Babayan brings new luster to “Goldberg Variations” at Bach Week Festival

Mon Apr 22, 2013 at 4:45 pm

By Dennis Polkow

Sergei Babayan performed the “Goldberg Variations” at Bach Week Festival Sunday in Evanston.

Celebrating its 40th anniversary, Bach Week Festival is stretching across a two-week period this year and spotlighted something a bit unusual for its opening weekend: a pianist.

Not just any pianist, but Armenian-born, Russian-trained Sergei Babayan, well-known for his Bach performances.

Babayan played two of the Bach harpsichord concertos on the festival’s Friday night opening concert and gave a solo recital Sunday afternoon at Nichols Hall in Evanston.

Looking quite young for a pianist now in his early 50s, Babayan is a no-nonsense player who came out, took a brief bow, and immediately began sinking his hands into a frenzied, loud and muscular version of Liszt’s Ballade No. 2 in b minor.

Given the smallness of the room, Babayan’s power was at times, overwhelming, but the effect was certainly the bravura Liszt had in mind.

A more contemplative approach was needed for a movement of Messiaen’s Vint Regards sur l’enfant Jésus, but Babayan chose to emphasize the percussive aspects of the piece rather than its mystery.

There was to have been an intermission between the Messiaen and the central attraction of Babayan’s recital, Bach’s Goldberg Variations, but there was not so much as a pause between the end of the Messiaen and the intoning of the iconic aria that opens the Goldberg, which signified a radical reduction in dynamics so extreme as to have been almost a pianistic u-turn.

The aria was poetic and stately, supremely confident, and the variations that followed, by and large, followed one upon the other without pause. That sounds more distracting than it turned it to be, for Babayan clearly sees these variations not so much as a series of miniatures following in rapid succession, but as one seamless and epic piece all spun from the same material, which at least in Babayan’s interpretation, never seemed far away.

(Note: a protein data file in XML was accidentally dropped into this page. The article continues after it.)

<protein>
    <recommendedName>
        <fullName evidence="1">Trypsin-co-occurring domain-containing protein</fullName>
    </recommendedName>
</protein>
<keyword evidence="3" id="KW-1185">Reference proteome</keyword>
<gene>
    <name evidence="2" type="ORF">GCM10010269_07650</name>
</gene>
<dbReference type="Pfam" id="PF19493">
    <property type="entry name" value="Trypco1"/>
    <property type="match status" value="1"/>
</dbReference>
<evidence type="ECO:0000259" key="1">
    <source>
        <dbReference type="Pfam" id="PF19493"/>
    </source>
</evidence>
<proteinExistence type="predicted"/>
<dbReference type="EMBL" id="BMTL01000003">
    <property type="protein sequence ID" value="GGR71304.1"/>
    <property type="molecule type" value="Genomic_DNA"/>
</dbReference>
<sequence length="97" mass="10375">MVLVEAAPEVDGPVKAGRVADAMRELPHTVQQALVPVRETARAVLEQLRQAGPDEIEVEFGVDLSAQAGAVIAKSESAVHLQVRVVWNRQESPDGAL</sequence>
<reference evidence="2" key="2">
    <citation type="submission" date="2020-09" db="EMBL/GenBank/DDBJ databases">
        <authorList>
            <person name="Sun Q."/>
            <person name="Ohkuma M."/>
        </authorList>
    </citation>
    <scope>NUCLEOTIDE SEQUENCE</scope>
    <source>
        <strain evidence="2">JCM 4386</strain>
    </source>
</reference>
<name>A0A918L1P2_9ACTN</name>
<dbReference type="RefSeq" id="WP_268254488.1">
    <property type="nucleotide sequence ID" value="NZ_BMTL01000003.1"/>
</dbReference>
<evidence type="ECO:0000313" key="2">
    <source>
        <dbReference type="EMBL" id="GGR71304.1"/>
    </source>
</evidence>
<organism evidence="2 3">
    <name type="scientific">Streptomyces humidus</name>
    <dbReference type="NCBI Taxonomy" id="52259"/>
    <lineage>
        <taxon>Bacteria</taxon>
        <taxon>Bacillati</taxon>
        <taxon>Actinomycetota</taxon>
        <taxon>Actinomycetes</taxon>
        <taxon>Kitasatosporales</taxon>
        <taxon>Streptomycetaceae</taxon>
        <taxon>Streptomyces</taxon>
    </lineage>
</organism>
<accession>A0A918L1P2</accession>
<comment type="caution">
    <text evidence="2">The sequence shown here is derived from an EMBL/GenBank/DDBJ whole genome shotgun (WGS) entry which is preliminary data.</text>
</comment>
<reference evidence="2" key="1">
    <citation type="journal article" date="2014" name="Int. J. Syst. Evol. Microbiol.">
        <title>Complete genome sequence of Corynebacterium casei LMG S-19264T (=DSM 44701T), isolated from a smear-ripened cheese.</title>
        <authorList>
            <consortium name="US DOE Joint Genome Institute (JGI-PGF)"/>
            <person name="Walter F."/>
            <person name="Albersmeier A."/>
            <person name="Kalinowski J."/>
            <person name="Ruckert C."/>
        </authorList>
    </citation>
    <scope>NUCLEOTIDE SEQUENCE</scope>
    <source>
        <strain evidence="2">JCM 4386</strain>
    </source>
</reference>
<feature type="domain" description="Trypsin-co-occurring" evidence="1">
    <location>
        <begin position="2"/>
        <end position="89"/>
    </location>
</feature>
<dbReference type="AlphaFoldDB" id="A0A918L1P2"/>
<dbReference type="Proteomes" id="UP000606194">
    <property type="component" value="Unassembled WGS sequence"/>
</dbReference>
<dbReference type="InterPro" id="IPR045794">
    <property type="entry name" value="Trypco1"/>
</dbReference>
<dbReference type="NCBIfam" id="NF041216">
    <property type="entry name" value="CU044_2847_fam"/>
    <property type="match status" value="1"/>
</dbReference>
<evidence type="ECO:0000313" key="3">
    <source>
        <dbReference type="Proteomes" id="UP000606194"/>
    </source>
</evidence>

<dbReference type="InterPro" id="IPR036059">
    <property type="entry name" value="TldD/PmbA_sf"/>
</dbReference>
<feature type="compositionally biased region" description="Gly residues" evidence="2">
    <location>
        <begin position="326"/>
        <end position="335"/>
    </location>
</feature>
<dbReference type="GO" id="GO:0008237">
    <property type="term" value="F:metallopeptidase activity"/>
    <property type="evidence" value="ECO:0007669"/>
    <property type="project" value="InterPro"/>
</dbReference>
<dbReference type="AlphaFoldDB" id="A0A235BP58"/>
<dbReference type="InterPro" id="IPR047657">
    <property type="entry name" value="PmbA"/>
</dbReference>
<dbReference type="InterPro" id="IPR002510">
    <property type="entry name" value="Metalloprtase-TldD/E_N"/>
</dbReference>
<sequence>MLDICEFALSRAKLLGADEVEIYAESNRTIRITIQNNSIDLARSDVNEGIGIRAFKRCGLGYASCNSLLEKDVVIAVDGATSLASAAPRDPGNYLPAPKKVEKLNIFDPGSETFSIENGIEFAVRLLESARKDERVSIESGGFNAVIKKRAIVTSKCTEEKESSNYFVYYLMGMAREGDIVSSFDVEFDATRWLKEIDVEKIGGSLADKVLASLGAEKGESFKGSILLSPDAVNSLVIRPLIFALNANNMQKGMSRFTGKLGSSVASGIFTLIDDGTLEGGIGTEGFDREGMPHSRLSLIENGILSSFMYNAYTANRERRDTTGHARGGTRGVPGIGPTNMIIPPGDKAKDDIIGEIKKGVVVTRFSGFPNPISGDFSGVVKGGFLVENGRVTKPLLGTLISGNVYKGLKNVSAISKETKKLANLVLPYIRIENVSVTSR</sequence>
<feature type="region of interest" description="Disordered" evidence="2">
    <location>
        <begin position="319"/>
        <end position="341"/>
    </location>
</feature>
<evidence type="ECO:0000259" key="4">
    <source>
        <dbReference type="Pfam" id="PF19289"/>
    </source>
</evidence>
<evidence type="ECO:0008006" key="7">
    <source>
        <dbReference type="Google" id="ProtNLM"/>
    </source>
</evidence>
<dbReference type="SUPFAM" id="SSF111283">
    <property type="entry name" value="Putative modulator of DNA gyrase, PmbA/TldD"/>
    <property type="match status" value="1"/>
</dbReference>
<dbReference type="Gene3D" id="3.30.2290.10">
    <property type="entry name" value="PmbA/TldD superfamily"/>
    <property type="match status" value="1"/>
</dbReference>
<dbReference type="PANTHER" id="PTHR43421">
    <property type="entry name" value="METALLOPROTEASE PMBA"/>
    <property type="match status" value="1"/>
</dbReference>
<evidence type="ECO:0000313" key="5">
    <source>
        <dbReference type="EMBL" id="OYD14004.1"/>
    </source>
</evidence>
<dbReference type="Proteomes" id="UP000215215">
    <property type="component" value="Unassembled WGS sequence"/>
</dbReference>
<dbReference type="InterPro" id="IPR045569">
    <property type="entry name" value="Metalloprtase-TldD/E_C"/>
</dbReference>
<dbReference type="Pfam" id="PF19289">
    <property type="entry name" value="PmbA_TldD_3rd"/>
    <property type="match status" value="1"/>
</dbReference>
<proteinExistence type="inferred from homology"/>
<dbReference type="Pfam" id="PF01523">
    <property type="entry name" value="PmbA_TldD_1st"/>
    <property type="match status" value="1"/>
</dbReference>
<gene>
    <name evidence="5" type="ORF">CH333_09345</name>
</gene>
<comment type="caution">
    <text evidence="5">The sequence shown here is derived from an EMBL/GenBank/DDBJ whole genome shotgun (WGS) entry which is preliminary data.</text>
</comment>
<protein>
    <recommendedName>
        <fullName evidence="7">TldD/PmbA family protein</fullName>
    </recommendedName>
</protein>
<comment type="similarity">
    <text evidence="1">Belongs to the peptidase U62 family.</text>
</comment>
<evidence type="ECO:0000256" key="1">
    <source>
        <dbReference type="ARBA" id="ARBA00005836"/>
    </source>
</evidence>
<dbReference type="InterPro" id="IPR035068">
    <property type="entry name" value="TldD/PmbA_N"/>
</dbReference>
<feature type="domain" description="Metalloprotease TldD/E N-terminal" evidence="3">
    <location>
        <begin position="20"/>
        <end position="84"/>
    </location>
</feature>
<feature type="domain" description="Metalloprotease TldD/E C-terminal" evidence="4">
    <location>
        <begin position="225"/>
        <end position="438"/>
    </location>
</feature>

It is a curious hybrid of approaches, the evenness of a harpsichord with the expressiveness of the piano, always swinging, always pulsating with energy and having an almost jazz-like improvisational quality.

Babayan seems so at home with this music that he really does sound as if he could be spontaneously creating it. The music sounded organic and inevitable, a rare and refreshing thing to behold with Bach which is often treated with such distant reverence that even in the best-intentioned hands, it can become pedantic.

There was also a wide arsenal of timbres, textures and dynamics always carefully chosen to emphasize the character of each variation section, with fascinating carryovers of one approach into another.

Unlike Angela Hewitt or Daniel Barenboim, there were no repeats, the entire piece clocked in at 47 minutes, but it passed by in seemingly half that time.

By the time Babayan reached the familiar repeat aria signaling the end of the journey, he took the reprise more slowly and softly as if to end indicating that there had been a poetic transformation of the original.

Bach Week concludes at 2:30 p.m.  May 5 with a performance of the Magnificat and other works at North Park University’s Anderson Chapel in Chicago; 847-293-6686; bachweek.org.   

Posted in Performances


Leave a Comment